9. The learned counsel for the respondent invited our attention to the following two decisions. In Debi Sankar v. Jogendra Bhusan, AIR 1949 Cal 65 an application was made before the Rent Controller for permission to institute a suit before the Presidency Small Causes Court for eviction on the ground that the premises is required for personal use. The Rent Controller having granted permission, a suit for ejectment was filed in the Small Causes Court; but it was dismissed on the ground that the requirement was not bona fide. This decision was challenged in revision on various grounds. It was urged inter alia that the Small Causes Court did not record a memorandum of evidence so as to enable the High Court to revise its decision. It was held that the provisions Order 18 are not extended to the Presidency Small Causes Court and that there was no obligation on the said Court either to record evidence or to make a memorandum thereof. The question of a successor proceeding to judgment on the basis of evidence recorded by a predecessor did not arise in the present case. The next is Dalim Kumar v. Nandarani, : AIR1970Cal292 . That was a case on the original side of the High Court of Calcutta, a Charter High Court. By virtue of Order 18 in so far as they relate to the manner of taking evidence are excluded from operation to Charter High Court exercising original jurisdiction. But it was held in the said case that in view of the consent of both the parties the evidence recorded by one Judge was accepted as the basis for the successor to proceed to judgment. We do not find anything in these two decisions to show that there should necessarily be a de novo trial whatever a Judge is succeeded by another. In conclusion we hold that the power of a Judge to act upon the evidence or memorandum of evidence recorded by his predecessor is a mere enabling provision relating to a matter of procedure and not affecting one of jurisdiction. A party cannot demand a trial de novo as of right ; but there is nothing which precludes a Judge from recalling a witness of he is unable to decipher the handwriting of his predecessor or if he finds the statements obscure or un-understandable on any material particular affecting the merits of the case.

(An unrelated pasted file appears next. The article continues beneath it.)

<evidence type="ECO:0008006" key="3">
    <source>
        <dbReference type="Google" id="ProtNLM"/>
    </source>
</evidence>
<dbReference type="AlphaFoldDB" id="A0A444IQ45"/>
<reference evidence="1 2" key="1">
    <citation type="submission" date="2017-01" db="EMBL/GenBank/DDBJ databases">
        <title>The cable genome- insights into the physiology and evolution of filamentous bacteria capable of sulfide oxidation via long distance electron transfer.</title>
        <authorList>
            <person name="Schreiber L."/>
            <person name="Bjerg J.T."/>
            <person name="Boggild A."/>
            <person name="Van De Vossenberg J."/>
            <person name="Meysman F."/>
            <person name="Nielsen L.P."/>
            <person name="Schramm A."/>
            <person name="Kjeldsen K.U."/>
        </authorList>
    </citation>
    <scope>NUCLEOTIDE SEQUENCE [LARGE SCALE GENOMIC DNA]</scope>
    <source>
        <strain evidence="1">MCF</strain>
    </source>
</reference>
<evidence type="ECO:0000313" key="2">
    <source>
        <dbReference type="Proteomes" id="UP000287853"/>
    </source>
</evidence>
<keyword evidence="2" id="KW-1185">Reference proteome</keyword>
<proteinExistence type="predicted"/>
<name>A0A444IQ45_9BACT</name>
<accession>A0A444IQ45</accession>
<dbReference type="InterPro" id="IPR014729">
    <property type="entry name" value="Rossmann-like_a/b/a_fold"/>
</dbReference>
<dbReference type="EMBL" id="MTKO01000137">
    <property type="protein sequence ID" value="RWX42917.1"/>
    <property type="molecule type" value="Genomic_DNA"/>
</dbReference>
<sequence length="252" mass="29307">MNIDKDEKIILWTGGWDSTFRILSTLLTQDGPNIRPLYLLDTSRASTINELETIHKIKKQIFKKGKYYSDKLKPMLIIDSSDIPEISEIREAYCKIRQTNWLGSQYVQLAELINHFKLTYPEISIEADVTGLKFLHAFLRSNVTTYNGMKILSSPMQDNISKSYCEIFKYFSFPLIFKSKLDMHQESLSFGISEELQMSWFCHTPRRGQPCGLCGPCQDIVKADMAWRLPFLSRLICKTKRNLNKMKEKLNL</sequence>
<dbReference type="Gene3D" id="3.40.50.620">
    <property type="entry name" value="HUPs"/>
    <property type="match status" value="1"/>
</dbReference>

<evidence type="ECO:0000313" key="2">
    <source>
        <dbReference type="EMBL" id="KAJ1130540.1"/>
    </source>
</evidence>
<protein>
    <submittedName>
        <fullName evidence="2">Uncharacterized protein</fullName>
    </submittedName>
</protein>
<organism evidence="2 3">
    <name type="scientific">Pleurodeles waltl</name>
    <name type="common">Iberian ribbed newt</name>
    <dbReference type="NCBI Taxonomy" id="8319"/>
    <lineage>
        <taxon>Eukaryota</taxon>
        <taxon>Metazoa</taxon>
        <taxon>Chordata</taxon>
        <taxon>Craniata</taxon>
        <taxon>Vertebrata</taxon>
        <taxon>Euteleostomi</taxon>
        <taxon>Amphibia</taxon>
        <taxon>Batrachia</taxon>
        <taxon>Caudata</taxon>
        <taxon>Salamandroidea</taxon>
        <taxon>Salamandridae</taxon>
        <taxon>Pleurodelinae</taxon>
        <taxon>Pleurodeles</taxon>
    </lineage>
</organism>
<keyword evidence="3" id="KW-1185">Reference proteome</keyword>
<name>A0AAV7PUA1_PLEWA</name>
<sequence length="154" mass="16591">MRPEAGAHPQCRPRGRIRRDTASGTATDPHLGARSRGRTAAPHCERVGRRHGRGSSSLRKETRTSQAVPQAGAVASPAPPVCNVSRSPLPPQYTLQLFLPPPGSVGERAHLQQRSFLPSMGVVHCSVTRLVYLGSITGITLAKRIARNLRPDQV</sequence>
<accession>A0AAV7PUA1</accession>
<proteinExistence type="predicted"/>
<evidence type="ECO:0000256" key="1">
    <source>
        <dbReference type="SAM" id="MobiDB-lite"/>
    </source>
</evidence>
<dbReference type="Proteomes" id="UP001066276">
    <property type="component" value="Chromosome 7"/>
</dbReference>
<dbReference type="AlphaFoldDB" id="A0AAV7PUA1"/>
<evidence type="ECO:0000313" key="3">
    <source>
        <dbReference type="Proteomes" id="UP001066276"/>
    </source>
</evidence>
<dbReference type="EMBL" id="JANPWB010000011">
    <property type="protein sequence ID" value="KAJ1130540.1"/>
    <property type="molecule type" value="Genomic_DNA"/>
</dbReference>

10. Before concluding our judgment, we suggest that there should be a suitable amendment of Clause 6 of the Schedule annexed to the Hyderabad Small Causes Courts Act by substituting the following ' Order 18, Rules 5 to 12 ' in the place of ' Order 18, Rules 5 and 10 to 18 ', so as to bring the provision in consonance with Order 50, Civil P. C. ( Indian ).
11. In the view we have expressed above, we overrule the decision in : AIR1963AP65 in so far as it held that de novo trial is necessary.
12. In the result, this revision is allowed and the Court below is directed to dispose of the suit on the basis of the evidence already recorded. The petitioner is entitled to his costs in this revision petition.
13. Revision allowed.